Both Keller and Koski said the student population is a factor in the number of DUI arrests in the city, citing weekend parties and the bar scene in Old Town as potential precursors to DUIs. However, Keller also said that Fort Collins, “a very young city during the summer,” still sees an active downtown scene when students are gone, and explained that he tends to see an older group of arrestees during that time.
“Unfortunately, this happens,” Koski said. “It happens every weekend. I’m busy — I know we’re always busy with DUIs and DUI-related crashes, and just trying to get the message out there is just the hardest thing to the younger populations — that this is completely preventable.”
Both FCPD and CSUPD’s procedure for DWAIs and DUIs is similar to what Gatson experienced in Jefferson County. Koski and Keller said that after an officer sees a violation, whether it is a broken taillight or weaving between the lines on the road, he or she pulls the driver over. From there, everything is standard — license, insurance and registration. The officers ask questions to determine if the driver is impaired and pays attention to other indicators such as slurred speech, alcoholic odors or bloodshot eyes.
The officer may ask the driver to perform a series of voluntary roadside maneuvers like those Gatson performed. Fort Collins police officers are taught seven techniques, including three recommended by the National Highway Traffic Safety Administration — walking and turning, standing on one leg and having the officer check a driver’s eyes to see if they jerk when looking towards the side.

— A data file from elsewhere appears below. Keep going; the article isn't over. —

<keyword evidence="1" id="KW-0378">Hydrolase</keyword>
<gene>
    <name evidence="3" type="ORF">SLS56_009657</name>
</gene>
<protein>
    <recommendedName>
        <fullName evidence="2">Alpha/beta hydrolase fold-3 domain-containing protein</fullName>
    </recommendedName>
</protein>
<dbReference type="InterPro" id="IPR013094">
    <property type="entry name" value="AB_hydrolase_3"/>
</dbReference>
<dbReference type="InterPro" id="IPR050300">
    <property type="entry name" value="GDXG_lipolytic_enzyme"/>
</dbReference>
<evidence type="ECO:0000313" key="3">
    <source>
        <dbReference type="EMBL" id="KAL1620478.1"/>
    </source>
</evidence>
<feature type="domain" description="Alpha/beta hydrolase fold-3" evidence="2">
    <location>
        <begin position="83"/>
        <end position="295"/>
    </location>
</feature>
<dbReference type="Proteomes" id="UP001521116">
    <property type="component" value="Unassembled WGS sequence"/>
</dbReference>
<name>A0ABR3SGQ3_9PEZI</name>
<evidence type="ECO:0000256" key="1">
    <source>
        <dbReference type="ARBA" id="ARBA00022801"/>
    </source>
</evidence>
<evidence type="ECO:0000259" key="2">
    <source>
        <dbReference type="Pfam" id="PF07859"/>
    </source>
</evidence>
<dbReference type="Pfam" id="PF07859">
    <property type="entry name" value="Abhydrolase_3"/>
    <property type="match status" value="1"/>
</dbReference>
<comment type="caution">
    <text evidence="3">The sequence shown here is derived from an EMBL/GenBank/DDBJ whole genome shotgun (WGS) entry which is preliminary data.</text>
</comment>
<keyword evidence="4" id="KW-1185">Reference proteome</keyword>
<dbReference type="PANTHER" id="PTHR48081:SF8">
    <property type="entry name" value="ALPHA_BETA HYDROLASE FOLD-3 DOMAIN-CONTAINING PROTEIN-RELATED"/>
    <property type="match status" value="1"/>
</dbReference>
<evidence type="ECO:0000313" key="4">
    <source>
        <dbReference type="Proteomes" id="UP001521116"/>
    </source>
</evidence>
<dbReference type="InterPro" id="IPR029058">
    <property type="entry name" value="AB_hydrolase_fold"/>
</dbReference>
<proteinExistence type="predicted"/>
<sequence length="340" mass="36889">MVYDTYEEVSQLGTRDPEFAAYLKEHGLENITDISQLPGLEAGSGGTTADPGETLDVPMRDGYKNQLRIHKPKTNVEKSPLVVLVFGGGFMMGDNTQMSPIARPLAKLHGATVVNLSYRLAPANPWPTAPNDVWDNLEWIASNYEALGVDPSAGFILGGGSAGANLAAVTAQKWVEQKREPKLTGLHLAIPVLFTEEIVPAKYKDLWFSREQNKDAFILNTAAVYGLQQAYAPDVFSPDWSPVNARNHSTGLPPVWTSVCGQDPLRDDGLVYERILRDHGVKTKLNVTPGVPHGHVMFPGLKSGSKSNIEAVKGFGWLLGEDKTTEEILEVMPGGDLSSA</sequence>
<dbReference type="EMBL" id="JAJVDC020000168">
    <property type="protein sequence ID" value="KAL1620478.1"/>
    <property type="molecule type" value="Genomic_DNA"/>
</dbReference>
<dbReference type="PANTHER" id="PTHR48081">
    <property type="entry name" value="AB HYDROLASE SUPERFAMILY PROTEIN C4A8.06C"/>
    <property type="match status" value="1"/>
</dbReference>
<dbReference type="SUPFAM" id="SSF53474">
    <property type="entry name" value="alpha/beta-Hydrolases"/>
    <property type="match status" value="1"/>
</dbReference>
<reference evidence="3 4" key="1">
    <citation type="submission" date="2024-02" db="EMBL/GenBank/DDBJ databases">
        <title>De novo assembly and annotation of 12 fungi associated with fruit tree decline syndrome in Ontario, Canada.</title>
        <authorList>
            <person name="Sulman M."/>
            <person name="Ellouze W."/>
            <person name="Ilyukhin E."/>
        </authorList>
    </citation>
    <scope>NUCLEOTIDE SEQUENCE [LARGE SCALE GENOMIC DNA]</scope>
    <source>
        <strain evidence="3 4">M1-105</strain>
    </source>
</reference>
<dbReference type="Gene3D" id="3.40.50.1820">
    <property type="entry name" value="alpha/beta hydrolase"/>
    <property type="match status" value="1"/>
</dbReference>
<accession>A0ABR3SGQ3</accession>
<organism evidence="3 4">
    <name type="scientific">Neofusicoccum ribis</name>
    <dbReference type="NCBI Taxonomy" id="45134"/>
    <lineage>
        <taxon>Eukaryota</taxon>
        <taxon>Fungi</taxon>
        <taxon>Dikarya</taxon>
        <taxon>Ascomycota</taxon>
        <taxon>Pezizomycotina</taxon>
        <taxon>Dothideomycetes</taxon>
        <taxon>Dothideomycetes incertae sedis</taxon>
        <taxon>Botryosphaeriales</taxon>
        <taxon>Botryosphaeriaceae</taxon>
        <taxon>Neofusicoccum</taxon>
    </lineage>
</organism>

FCPD officers generally rely on observations, rather than a roadside breath test, to decide whether to arrest a driver. Unlike the Intoxilizer 9000 back at the station, the portable breath tests are not certified.
“We don’t teach that, just because we believe in what the officers’ observations are, and not just deciding on a number that’s possibly high or low based on the calibration of that little machine,” Koski said.
If Koski is at the scene, he will take over and explain Colorado’s Express Consent Law, which requires drivers to consent to either a breath or blood test if an officer believes that person is driving while impaired. The driver can choose either test, and Koski says it is about “50/50” on which test drivers prefer.